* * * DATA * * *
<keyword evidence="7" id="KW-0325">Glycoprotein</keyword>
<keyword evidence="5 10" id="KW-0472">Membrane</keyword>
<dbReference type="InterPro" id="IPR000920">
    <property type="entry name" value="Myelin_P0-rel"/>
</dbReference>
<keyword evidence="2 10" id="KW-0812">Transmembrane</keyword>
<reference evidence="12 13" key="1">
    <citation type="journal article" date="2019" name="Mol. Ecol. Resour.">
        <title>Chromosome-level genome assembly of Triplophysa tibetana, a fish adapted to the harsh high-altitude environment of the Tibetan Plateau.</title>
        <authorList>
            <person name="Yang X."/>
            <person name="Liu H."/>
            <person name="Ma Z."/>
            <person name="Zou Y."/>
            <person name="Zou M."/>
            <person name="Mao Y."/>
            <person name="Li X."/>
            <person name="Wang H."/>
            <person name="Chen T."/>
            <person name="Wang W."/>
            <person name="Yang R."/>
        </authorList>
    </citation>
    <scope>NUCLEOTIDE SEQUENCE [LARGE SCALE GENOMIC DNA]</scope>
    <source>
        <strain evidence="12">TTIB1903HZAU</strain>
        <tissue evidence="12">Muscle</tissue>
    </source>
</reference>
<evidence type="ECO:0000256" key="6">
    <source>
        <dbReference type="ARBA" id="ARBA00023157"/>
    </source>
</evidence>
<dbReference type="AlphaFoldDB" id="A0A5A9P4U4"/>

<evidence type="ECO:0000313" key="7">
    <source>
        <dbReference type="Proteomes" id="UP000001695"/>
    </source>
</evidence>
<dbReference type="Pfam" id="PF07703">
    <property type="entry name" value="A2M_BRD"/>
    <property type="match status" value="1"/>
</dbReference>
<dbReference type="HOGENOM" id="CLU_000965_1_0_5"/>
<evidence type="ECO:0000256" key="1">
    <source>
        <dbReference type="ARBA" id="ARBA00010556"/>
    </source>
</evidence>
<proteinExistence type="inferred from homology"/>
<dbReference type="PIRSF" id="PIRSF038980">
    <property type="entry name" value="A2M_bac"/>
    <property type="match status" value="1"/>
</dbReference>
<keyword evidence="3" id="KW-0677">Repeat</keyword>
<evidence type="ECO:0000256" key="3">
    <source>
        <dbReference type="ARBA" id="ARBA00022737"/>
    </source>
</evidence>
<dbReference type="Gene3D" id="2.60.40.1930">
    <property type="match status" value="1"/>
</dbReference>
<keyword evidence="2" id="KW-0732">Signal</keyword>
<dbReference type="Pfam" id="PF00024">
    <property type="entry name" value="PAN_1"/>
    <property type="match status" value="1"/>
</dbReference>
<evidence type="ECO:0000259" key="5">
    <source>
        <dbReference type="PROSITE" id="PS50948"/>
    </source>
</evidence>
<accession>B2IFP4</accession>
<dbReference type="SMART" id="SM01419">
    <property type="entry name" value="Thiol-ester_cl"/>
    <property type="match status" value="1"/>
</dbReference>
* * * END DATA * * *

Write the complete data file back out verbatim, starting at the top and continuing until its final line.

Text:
<keyword evidence="7" id="KW-0325">Glycoprotein</keyword>
<keyword evidence="5 10" id="KW-0472">Membrane</keyword>
<dbReference type="InterPro" id="IPR000920">
    <property type="entry name" value="Myelin_P0-rel"/>
</dbReference>
<keyword evidence="2 10" id="KW-0812">Transmembrane</keyword>
<reference evidence="12 13" key="1">
    <citation type="journal article" date="2019" name="Mol. Ecol. Resour.">
        <title>Chromosome-level genome assembly of Triplophysa tibetana, a fish adapted to the harsh high-altitude environment of the Tibetan Plateau.</title>
        <authorList>
            <person name="Yang X."/>
            <person name="Liu H."/>
            <person name="Ma Z."/>
            <person name="Zou Y."/>
            <person name="Zou M."/>
            <person name="Mao Y."/>
            <person name="Li X."/>
            <person name="Wang H."/>
            <person name="Chen T."/>
            <person name="Wang W."/>
            <person name="Yang R."/>
        </authorList>
    </citation>
    <scope>NUCLEOTIDE SEQUENCE [LARGE SCALE GENOMIC DNA]</scope>
    <source>
        <strain evidence="12">TTIB1903HZAU</strain>
        <tissue evidence="12">Muscle</tissue>
    </source>
</reference>
<evidence type="ECO:0000256" key="6">
    <source>
        <dbReference type="ARBA" id="ARBA00023157"/>
    </source>
</evidence>
<dbReference type="AlphaFoldDB" id="A0A5A9P4U4"/>

<evidence type="ECO:0000313" key="7">
    <source>
        <dbReference type="Proteomes" id="UP000001695"/>
    </source>
</evidence>
<dbReference type="Pfam" id="PF07703">
    <property type="entry name" value="A2M_BRD"/>
    <property type="match status" value="1"/>
</dbReference>
<dbReference type="HOGENOM" id="CLU_000965_1_0_5"/>
<evidence type="ECO:0000256" key="1">
    <source>
        <dbReference type="ARBA" id="ARBA00010556"/>
    </source>
</evidence>
<proteinExistence type="inferred from homology"/>
<dbReference type="PIRSF" id="PIRSF038980">
    <property type="entry name" value="A2M_bac"/>
    <property type="match status" value="1"/>
</dbReference>
<keyword evidence="3" id="KW-0677">Repeat</keyword>
<evidence type="ECO:0000256" key="3">
    <source>
        <dbReference type="ARBA" id="ARBA00022737"/>
    </source>
</evidence>
<dbReference type="Gene3D" id="2.60.40.1930">
    <property type="match status" value="1"/>
</dbReference>
<keyword evidence="2" id="KW-0732">Signal</keyword>
<dbReference type="Pfam" id="PF00024">
    <property type="entry name" value="PAN_1"/>
    <property type="match status" value="1"/>
</dbReference>
<evidence type="ECO:0000259" key="5">
    <source>
        <dbReference type="PROSITE" id="PS50948"/>
    </source>
</evidence>
<accession>B2IFP4</accession>
<dbReference type="SMART" id="SM01419">
    <property type="entry name" value="Thiol-ester_cl"/>
    <property type="match status" value="1"/>
</dbReference>